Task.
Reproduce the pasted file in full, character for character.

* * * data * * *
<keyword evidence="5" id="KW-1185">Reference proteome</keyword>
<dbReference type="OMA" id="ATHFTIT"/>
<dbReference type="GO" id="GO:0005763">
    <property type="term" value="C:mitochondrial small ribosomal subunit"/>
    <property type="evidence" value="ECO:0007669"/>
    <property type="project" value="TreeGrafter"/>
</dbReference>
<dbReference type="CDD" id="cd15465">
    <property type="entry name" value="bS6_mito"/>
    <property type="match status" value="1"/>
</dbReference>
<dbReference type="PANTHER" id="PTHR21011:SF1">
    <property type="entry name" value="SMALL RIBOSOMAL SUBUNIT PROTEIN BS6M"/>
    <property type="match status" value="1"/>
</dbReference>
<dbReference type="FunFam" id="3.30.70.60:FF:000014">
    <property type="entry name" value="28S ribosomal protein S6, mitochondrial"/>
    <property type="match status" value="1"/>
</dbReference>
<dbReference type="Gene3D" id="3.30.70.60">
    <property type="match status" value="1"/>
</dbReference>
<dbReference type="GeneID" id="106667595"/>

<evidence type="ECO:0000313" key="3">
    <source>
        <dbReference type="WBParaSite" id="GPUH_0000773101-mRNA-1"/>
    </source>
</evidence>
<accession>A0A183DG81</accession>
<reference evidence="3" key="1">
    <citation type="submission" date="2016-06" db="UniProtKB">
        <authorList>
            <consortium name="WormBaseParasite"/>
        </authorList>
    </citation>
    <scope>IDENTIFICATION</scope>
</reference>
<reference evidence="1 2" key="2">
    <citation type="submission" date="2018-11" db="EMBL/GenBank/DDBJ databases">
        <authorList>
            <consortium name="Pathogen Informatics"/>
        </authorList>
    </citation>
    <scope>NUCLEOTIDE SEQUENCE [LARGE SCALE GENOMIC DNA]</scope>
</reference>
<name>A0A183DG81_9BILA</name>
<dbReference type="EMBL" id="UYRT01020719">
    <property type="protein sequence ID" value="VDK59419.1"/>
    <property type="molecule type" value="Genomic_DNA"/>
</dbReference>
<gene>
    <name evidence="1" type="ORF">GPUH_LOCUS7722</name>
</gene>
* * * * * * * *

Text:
<keyword evidence="5" id="KW-1185">Reference proteome</keyword>
<dbReference type="OMA" id="ATHFTIT"/>
<dbReference type="GO" id="GO:0005763">
    <property type="term" value="C:mitochondrial small ribosomal subunit"/>
    <property type="evidence" value="ECO:0007669"/>
    <property type="project" value="TreeGrafter"/>
</dbReference>
<dbReference type="CDD" id="cd15465">
    <property type="entry name" value="bS6_mito"/>
    <property type="match status" value="1"/>
</dbReference>
<dbReference type="PANTHER" id="PTHR21011:SF1">
    <property type="entry name" value="SMALL RIBOSOMAL SUBUNIT PROTEIN BS6M"/>
    <property type="match status" value="1"/>
</dbReference>
<dbReference type="FunFam" id="3.30.70.60:FF:000014">
    <property type="entry name" value="28S ribosomal protein S6, mitochondrial"/>
    <property type="match status" value="1"/>
</dbReference>
<dbReference type="Gene3D" id="3.30.70.60">
    <property type="match status" value="1"/>
</dbReference>
<dbReference type="GeneID" id="106667595"/>

<evidence type="ECO:0000313" key="3">
    <source>
        <dbReference type="WBParaSite" id="GPUH_0000773101-mRNA-1"/>
    </source>
</evidence>
<accession>A0A183DG81</accession>
<reference evidence="3" key="1">
    <citation type="submission" date="2016-06" db="UniProtKB">
        <authorList>
            <consortium name="WormBaseParasite"/>
        </authorList>
    </citation>
    <scope>IDENTIFICATION</scope>
</reference>
<reference evidence="1 2" key="2">
    <citation type="submission" date="2018-11" db="EMBL/GenBank/DDBJ databases">
        <authorList>
            <consortium name="Pathogen Informatics"/>
        </authorList>
    </citation>
    <scope>NUCLEOTIDE SEQUENCE [LARGE SCALE GENOMIC DNA]</scope>
</reference>
<name>A0A183DG81_9BILA</name>
<dbReference type="EMBL" id="UYRT01020719">
    <property type="protein sequence ID" value="VDK59419.1"/>
    <property type="molecule type" value="Genomic_DNA"/>
</dbReference>
<gene>
    <name evidence="1" type="ORF">GPUH_LOCUS7722</name>
</gene>